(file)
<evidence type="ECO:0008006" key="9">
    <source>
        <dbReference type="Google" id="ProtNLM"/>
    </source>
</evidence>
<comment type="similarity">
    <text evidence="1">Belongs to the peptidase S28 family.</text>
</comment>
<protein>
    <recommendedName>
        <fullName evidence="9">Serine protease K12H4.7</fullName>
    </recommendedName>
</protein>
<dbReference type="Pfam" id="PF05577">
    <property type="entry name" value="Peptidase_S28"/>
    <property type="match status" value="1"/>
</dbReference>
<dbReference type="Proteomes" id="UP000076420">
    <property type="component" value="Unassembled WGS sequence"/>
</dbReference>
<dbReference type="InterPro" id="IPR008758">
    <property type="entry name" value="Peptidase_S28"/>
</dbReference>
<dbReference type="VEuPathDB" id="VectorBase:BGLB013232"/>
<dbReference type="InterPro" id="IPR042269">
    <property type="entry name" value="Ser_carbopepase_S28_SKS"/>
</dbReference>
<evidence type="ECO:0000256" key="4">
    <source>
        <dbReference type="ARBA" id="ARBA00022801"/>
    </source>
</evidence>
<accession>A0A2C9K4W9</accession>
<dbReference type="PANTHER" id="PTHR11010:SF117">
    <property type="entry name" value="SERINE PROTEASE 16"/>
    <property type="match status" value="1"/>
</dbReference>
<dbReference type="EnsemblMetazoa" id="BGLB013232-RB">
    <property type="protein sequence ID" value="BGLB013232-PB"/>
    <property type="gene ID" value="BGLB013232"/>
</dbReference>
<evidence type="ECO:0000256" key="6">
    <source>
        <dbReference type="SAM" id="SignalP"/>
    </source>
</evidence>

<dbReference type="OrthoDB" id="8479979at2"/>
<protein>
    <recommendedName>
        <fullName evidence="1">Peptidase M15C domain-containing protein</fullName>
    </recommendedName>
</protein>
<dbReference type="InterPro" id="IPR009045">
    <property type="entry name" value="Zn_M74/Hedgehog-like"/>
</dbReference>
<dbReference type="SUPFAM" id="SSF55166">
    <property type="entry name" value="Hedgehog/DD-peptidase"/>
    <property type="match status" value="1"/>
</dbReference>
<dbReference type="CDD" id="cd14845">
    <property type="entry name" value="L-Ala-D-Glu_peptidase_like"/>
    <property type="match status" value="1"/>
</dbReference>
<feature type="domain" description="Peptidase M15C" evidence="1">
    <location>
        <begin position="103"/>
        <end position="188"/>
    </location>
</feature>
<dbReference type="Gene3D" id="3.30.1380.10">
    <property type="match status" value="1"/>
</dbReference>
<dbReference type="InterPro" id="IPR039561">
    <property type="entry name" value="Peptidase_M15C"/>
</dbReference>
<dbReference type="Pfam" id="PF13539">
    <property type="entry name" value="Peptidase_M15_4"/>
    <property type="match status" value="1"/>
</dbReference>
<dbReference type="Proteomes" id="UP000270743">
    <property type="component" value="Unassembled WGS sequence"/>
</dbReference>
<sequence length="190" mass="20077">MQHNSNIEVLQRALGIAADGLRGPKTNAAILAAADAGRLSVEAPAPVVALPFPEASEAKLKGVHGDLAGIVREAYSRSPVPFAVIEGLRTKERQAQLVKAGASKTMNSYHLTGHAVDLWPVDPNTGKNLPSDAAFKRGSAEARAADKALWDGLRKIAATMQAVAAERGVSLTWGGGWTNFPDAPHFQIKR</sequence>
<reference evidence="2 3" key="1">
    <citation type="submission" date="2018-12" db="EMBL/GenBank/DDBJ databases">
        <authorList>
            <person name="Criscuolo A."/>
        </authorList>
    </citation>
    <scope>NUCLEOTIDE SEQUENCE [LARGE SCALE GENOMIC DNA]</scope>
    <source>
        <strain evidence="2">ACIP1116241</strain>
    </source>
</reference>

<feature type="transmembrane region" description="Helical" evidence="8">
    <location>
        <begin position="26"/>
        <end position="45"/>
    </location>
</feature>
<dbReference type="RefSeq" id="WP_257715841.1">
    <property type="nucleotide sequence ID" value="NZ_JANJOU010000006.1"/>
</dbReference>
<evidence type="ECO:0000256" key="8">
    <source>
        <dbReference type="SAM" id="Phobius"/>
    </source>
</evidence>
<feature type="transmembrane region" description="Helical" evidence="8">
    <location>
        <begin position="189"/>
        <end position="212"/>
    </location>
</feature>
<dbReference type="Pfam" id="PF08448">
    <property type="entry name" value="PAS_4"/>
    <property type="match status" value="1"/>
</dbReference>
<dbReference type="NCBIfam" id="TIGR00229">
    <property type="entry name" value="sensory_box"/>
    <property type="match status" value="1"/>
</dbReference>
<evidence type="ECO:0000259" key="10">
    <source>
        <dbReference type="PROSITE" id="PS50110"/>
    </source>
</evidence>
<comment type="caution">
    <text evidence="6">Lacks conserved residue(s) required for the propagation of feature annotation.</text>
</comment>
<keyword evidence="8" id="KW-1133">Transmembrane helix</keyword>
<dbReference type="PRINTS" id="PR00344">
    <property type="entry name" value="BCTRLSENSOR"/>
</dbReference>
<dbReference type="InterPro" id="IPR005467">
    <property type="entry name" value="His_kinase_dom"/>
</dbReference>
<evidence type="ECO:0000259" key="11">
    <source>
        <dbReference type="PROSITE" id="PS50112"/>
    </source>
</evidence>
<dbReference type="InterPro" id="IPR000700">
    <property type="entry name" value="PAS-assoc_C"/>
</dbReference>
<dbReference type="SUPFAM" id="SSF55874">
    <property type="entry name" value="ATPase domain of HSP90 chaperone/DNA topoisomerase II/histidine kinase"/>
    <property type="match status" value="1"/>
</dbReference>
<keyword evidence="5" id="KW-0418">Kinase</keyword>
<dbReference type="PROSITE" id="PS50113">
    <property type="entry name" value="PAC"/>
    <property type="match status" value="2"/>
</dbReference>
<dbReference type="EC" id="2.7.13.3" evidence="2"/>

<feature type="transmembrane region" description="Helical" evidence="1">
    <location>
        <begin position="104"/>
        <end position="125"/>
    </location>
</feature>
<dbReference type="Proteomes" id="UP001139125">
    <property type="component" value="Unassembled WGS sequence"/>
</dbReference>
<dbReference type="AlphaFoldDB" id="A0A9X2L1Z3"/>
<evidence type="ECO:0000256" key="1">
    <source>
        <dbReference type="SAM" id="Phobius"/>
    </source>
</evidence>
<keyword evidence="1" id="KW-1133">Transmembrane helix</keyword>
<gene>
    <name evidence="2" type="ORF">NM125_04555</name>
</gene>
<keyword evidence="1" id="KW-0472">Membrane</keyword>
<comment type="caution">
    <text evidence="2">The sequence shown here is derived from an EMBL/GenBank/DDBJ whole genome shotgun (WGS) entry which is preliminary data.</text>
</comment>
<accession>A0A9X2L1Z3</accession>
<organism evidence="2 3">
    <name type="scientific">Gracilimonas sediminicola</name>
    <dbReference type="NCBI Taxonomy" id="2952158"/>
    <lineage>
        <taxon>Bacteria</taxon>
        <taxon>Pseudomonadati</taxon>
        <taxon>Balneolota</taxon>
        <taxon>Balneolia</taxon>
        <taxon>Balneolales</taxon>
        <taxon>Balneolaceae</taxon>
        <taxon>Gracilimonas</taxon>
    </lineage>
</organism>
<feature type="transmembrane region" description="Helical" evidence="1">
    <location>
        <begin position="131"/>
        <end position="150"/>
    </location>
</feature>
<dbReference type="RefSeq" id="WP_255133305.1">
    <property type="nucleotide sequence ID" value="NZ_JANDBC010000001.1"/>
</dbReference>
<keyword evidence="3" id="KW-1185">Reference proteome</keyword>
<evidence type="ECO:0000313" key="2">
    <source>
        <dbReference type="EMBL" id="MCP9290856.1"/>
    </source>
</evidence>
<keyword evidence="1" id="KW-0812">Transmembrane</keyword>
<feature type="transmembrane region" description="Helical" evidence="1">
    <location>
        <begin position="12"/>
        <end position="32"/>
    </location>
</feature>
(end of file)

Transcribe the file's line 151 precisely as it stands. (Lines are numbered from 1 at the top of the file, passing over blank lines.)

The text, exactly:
<dbReference type="PROSITE" id="PS50113">